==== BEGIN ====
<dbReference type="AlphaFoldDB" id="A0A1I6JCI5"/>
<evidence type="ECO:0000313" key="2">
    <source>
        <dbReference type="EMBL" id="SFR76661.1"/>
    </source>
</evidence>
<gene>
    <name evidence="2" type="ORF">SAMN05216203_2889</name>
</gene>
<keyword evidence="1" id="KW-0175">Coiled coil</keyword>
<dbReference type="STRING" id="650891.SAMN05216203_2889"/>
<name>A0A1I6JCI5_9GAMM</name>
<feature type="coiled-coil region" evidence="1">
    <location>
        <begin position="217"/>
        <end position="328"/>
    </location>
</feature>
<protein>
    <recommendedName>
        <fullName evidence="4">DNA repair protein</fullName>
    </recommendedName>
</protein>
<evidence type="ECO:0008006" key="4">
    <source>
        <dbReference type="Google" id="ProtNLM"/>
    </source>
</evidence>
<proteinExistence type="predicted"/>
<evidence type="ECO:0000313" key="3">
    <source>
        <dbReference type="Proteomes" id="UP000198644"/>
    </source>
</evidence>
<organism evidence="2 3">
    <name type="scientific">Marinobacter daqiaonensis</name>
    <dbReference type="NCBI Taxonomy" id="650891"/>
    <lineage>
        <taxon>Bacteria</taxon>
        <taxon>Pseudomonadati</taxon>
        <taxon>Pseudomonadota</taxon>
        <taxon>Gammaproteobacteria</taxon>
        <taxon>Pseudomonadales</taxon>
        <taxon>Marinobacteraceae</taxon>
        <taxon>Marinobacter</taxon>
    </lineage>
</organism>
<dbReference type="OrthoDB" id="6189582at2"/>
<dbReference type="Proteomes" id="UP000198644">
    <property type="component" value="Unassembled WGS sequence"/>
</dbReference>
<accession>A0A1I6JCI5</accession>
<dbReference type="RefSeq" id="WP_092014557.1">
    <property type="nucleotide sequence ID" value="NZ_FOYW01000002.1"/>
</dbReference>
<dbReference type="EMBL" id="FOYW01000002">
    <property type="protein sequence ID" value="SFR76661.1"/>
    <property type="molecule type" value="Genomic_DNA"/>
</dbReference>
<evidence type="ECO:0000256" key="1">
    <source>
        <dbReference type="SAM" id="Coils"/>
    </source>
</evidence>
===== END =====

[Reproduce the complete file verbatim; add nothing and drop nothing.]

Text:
<dbReference type="AlphaFoldDB" id="A0A1I6JCI5"/>
<evidence type="ECO:0000313" key="2">
    <source>
        <dbReference type="EMBL" id="SFR76661.1"/>
    </source>
</evidence>
<gene>
    <name evidence="2" type="ORF">SAMN05216203_2889</name>
</gene>
<keyword evidence="1" id="KW-0175">Coiled coil</keyword>
<dbReference type="STRING" id="650891.SAMN05216203_2889"/>
<name>A0A1I6JCI5_9GAMM</name>
<feature type="coiled-coil region" evidence="1">
    <location>
        <begin position="217"/>
        <end position="328"/>
    </location>
</feature>
<protein>
    <recommendedName>
        <fullName evidence="4">DNA repair protein</fullName>
    </recommendedName>
</protein>
<evidence type="ECO:0008006" key="4">
    <source>
        <dbReference type="Google" id="ProtNLM"/>
    </source>
</evidence>
<proteinExistence type="predicted"/>
<evidence type="ECO:0000313" key="3">
    <source>
        <dbReference type="Proteomes" id="UP000198644"/>
    </source>
</evidence>
<organism evidence="2 3">
    <name type="scientific">Marinobacter daqiaonensis</name>
    <dbReference type="NCBI Taxonomy" id="650891"/>
    <lineage>
        <taxon>Bacteria</taxon>
        <taxon>Pseudomonadati</taxon>
        <taxon>Pseudomonadota</taxon>
        <taxon>Gammaproteobacteria</taxon>
        <taxon>Pseudomonadales</taxon>
        <taxon>Marinobacteraceae</taxon>
        <taxon>Marinobacter</taxon>
    </lineage>
</organism>
<dbReference type="OrthoDB" id="6189582at2"/>
<dbReference type="Proteomes" id="UP000198644">
    <property type="component" value="Unassembled WGS sequence"/>
</dbReference>
<accession>A0A1I6JCI5</accession>
<dbReference type="RefSeq" id="WP_092014557.1">
    <property type="nucleotide sequence ID" value="NZ_FOYW01000002.1"/>
</dbReference>
<dbReference type="EMBL" id="FOYW01000002">
    <property type="protein sequence ID" value="SFR76661.1"/>
    <property type="molecule type" value="Genomic_DNA"/>
</dbReference>
<evidence type="ECO:0000256" key="1">
    <source>
        <dbReference type="SAM" id="Coils"/>
    </source>
</evidence>